Over a dozen years ago, I sat on these steps in the early morning, waiting to pick up Mikey after a long Democratic National Convention session in 1972. The New York delegation’s HQ was the Diplomat, and I hung out there with all the state politicians for that week.
When the TV cameras went on tonight, the crowd began chanting “We want Mondale!” (Askew’s people were in evidence, but the enthusiasm was all for Mondale). I decided I’d better get out of the way, so I took a spot off to the side near the curb.
And of course, Mondale’s car stopped right in front of me and he got out inches from my face, so I was the first to shake his hand. “Thank you for coming out,” he said, but he gave me a peculiar look in our two seconds of eye contact, as though he was trying to place my face.
I’ll probably be on the 11 PM news in a little while. All I said was, “Good luck, Mr. Mondale.” He’s much better looking in person and not as dull as he appears on TV.
It was good to be out at night for a change. The beach and Collins Avenue still sparkle a little, even in these tourist-hungry times. It’s still warm, with highs reaching 86° to 88° every day, and I still need the A/C on at night.
Sunday, October 23, 1983
6 PM. It’s been an interesting weekend.
I didn’t see myself in the TV stories on the convention Friday night, but I did get a call from the director of the Davenport Public Library, wanting to know if he should go ahead with a “capital improvement plan” to become the new Library of Congress. I told him he could start by ordering I Brake – but he said he already had.
Mom and Dad are in New York City now, and the unveiling for Grandpa Herb was today.
This morning at 6 AM, I managed to get good reception for WABC/770 radio, which made me feel homesick, as did the scenes of the marathon on TV; I wish I could be in New York now.
Mom and Dad are doing so badly. Yesterday Mom called and asked for my long-distance special code, as they cut theirs off for non-payment.
On Friday Dad learned (1) he had to spend $275 for new brakes for his car; (2) Sasson wasn’t going to pay for his New York trip; and (3) worst of all, Sasson men’s jeans filed for bankruptcy under Chapter 11.
God know what’s going to become of my parents financially, and I feel even more pressure (self-imposed) to try to make a lot of money so I can help to support them.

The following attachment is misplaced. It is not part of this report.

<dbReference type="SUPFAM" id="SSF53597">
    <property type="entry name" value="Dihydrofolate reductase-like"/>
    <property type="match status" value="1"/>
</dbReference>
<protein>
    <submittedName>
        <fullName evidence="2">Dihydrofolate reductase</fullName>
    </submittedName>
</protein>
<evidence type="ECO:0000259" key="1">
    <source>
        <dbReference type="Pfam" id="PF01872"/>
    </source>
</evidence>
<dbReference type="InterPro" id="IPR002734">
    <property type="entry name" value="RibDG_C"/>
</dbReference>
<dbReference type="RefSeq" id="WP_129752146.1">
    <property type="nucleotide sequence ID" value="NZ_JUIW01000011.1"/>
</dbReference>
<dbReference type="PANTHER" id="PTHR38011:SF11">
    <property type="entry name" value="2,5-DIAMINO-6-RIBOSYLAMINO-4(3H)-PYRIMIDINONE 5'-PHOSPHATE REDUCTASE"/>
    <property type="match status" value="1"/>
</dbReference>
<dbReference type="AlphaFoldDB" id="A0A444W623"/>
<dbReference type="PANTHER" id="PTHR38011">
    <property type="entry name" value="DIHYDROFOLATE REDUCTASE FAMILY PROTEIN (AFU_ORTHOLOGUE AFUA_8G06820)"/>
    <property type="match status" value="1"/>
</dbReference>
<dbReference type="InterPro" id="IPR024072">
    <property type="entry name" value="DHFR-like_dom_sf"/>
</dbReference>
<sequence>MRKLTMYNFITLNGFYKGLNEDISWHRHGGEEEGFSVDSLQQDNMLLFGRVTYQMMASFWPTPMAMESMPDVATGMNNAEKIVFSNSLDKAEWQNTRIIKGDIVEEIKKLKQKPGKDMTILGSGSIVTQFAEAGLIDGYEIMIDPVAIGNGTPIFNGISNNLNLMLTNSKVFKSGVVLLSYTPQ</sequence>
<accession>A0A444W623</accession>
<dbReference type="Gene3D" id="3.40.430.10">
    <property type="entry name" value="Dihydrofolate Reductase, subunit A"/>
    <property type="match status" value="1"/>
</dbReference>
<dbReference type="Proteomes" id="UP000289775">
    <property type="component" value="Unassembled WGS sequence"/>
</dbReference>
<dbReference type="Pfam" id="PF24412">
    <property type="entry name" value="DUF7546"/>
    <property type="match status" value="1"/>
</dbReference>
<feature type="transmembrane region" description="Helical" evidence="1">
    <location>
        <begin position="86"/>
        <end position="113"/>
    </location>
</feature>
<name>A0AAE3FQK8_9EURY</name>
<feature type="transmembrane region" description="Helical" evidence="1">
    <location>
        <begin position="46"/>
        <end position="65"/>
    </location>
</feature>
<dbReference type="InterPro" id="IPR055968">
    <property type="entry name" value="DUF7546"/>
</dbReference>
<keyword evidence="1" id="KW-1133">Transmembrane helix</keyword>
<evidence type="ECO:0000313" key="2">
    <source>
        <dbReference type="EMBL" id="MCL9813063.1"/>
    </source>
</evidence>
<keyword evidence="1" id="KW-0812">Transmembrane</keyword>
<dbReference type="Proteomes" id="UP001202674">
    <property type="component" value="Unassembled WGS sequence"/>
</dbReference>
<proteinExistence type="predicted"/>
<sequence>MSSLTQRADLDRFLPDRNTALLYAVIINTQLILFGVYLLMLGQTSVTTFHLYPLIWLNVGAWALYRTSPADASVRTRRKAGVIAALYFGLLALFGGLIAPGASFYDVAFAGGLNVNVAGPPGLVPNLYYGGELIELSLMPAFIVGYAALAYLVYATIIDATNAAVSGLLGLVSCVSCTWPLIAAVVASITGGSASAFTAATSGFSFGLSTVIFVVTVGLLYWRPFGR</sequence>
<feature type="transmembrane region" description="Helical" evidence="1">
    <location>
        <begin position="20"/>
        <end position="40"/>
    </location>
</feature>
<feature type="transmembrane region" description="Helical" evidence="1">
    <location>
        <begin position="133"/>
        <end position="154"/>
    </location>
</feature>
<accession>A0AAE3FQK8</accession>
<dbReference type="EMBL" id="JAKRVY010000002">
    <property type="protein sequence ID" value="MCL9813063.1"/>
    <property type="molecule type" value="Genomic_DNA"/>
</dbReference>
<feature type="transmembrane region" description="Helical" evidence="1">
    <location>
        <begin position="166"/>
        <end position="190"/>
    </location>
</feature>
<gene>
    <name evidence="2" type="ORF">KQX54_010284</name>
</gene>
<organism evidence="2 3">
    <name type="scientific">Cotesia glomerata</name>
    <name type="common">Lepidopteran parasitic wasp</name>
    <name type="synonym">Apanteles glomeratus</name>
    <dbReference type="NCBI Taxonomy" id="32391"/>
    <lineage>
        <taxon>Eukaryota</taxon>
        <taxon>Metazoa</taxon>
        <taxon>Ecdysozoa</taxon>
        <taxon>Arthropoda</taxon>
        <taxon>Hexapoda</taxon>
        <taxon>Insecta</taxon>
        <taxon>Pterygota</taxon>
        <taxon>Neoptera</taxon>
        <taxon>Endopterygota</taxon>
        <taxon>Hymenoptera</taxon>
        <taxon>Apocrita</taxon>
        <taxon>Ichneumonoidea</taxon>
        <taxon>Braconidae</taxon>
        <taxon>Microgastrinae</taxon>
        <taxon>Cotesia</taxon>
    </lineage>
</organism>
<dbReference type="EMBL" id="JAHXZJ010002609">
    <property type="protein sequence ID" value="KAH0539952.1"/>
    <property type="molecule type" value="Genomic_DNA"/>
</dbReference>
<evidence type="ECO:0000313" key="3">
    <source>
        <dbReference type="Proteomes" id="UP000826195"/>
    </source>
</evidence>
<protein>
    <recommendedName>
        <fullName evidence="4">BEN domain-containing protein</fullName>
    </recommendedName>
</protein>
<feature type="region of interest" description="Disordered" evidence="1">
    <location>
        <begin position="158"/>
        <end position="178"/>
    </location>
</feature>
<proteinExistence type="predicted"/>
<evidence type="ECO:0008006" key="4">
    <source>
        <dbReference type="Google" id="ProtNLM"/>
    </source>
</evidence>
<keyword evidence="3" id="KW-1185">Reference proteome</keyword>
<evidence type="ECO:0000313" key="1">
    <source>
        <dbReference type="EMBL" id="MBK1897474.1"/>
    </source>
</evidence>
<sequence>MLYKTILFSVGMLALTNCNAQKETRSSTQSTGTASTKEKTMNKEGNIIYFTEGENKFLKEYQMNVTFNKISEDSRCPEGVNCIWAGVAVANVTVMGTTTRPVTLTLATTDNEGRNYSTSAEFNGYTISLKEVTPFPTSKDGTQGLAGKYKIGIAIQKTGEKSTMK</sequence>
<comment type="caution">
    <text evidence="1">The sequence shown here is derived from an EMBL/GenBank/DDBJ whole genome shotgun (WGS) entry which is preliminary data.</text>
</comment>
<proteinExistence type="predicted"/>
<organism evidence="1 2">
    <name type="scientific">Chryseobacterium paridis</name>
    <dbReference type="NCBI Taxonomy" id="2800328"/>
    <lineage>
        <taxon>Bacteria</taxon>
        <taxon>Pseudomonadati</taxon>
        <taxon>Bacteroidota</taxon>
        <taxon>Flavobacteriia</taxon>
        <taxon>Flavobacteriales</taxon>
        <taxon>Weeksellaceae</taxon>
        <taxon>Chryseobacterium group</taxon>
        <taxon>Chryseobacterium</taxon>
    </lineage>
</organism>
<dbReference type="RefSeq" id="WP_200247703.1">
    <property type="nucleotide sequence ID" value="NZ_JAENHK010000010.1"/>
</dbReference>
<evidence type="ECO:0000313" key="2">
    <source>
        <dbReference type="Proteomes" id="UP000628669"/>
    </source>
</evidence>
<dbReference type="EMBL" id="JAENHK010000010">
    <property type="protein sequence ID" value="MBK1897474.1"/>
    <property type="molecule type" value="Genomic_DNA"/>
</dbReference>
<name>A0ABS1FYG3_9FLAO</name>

From now on I take big risks and try for big money. I’ll never apply for another teaching job, that’s for sure.
I’m not rationalizing, but I need to do more than be a writer of artistic noncommercial nonsense. At this point, I won’t even bother with my novel because there’s no money in it.
Josh shocked me when he called and said he’d gotten fired on Wednesday night, just before he was to go on jury duty the next day.
They claimed he couldn’t get along with management, but the truth was that they sent him out on an interview with a client just last week. The personnel man at Lever Brothers liked Josh but said he had to get out of jury duty because they needed Josh to start right away.
Naturally, Josh told his bosses he wouldn’t do it. I suggested he consult a lawyer and see if he has grounds for legal action. It would appear so – especially if he can prove they fired him because he drew jury duty.
No judge would take kindly to that, I’m sure – although the bosses can always claim they fired him for other reasons.
In court, Josh told the story to the head of the jurors division, who seemed to feel Josh had a case; he also gave Josh a dismissal due to being fired.
Yesterday’s mail brought a lot of stuff. George responded to my “Hey, what’s up?” letter by saying he’s been very unhappy and that since his girlfriend left him, he’s decided to leave Harrisburg.
George is looking for jobs in Washington, the West and Europe, and he said he’d definitely visit me sometime this winter.
I also got a long letter from Susan Schaeffer, as manic and graceful a correspondent as ever. She heard “through the grapevine” that I’d left graduate school and thinks it’s for the best, though she believes that I should aim for publication to get a good teaching job, not knowing that I’ve since given up on that goal.
She’s in poor health again, with cataract surgery in the offing. Dissatisfied with Dutton, she’s switched publishers again, and while complaining she wrote, “I’m sure you’re thinking that you should only have these problems I have; no doubt you will.”
The movie of her last novel will probably get made, but she’s turning down a huge advance because she doesn’t want to be marketed “like pantyhose or Intellivision.”
Susan advises me to return to New York – “there are too many old people in Florida” – and said she’d help any way she could.
When I was really depressed in early September, I wrote Ann Landers, asking her for the most effective means of suicide.